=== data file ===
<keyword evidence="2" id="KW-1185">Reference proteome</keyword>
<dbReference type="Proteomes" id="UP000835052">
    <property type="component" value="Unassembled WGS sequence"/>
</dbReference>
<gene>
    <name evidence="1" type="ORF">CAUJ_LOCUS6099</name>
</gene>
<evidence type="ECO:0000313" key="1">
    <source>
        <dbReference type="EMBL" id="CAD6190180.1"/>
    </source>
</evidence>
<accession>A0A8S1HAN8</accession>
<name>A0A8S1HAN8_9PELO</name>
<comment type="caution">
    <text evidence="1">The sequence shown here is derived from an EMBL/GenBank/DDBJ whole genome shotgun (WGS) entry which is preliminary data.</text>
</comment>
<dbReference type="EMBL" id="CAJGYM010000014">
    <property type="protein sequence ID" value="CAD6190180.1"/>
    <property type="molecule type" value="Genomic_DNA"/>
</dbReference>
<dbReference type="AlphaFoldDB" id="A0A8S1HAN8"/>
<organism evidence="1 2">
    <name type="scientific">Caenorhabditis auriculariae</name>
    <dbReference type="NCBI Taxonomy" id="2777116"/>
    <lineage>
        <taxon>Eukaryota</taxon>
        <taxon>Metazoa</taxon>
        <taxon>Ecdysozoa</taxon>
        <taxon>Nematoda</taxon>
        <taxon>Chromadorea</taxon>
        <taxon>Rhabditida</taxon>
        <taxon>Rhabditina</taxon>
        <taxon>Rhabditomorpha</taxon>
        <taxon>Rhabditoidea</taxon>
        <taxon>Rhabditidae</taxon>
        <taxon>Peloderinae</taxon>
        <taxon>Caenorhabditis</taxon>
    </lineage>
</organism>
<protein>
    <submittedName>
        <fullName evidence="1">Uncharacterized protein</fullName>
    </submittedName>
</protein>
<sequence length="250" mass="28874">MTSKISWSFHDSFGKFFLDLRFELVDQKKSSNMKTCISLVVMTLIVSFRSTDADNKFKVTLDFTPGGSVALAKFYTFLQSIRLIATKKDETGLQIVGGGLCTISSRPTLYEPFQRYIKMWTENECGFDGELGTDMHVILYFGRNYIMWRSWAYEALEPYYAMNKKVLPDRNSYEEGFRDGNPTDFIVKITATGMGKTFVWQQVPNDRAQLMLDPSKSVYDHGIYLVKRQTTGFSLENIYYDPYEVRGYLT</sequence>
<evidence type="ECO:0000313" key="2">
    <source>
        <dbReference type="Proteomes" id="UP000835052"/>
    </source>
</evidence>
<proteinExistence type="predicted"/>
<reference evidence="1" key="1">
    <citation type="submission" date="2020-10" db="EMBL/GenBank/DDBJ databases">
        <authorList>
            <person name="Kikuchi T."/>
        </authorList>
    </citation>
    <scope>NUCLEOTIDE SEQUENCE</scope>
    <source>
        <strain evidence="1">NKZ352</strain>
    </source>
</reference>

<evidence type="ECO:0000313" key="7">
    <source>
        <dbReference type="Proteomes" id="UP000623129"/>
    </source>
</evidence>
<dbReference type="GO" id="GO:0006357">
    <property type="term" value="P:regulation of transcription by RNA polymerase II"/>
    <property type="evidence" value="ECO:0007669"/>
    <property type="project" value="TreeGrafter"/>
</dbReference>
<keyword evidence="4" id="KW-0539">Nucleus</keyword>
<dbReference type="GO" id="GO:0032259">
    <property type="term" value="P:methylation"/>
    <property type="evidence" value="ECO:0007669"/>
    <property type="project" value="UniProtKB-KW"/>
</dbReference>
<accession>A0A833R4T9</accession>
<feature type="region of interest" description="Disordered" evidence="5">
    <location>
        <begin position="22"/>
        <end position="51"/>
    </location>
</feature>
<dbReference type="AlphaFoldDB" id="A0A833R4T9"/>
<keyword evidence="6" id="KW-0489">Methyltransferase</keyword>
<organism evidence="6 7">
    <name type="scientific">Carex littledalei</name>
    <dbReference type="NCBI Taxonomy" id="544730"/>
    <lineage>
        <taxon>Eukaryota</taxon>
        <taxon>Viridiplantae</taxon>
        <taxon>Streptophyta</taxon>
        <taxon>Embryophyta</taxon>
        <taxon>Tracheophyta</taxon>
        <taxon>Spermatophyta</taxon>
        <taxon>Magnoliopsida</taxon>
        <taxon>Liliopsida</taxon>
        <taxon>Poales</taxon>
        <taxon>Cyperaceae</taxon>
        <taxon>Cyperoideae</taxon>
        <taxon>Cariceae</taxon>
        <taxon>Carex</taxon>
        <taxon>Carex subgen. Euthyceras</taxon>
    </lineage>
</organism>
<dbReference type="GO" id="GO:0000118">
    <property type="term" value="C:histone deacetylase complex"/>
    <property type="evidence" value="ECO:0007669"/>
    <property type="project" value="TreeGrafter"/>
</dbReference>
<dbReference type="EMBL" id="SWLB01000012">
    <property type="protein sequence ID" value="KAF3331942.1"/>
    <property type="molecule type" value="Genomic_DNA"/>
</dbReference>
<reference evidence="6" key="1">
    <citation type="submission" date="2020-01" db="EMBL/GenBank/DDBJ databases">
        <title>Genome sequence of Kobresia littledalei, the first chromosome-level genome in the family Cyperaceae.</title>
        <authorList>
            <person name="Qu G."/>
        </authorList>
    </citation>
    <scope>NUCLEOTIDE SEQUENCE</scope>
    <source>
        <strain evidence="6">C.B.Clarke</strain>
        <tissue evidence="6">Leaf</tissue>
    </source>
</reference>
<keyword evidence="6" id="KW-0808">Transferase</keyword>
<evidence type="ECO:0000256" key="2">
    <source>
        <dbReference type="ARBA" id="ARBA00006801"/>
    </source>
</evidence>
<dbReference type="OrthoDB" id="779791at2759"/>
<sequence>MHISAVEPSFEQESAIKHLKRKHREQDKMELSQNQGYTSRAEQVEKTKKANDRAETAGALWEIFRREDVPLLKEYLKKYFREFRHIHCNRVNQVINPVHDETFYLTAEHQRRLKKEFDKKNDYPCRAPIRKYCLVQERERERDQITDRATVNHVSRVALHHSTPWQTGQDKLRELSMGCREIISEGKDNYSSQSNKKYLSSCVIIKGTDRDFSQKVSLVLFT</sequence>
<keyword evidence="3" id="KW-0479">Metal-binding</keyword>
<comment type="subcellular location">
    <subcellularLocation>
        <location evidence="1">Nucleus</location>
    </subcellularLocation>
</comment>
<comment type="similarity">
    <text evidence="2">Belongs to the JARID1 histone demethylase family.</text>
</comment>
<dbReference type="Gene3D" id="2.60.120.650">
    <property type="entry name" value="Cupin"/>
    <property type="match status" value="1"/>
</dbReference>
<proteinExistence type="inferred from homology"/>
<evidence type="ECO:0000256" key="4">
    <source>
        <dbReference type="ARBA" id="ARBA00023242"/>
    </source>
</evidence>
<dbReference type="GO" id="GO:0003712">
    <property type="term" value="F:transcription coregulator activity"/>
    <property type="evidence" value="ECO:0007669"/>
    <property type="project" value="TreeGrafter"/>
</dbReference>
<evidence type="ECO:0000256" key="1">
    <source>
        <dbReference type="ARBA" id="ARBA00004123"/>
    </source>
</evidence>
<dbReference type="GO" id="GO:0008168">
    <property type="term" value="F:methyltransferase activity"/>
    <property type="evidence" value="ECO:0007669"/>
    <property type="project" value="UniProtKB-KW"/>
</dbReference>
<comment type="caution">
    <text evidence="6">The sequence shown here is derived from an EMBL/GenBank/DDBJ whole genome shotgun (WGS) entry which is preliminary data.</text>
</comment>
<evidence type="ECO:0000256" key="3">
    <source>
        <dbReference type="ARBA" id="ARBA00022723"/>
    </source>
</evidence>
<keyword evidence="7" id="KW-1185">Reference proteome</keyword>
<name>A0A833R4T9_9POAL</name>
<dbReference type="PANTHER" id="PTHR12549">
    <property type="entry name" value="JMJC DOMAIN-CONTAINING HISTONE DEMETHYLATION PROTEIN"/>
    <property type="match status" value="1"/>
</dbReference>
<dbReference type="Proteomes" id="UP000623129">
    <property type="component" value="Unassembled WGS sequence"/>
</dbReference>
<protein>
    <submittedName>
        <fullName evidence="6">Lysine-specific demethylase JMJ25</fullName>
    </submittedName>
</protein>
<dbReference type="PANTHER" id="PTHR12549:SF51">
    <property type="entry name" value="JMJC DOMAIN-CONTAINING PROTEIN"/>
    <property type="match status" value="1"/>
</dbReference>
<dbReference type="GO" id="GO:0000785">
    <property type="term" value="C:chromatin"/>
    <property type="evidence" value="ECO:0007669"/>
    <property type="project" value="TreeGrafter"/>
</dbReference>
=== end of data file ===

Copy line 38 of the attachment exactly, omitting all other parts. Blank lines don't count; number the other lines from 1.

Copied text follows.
        <taxon>Caenorhabditis</taxon>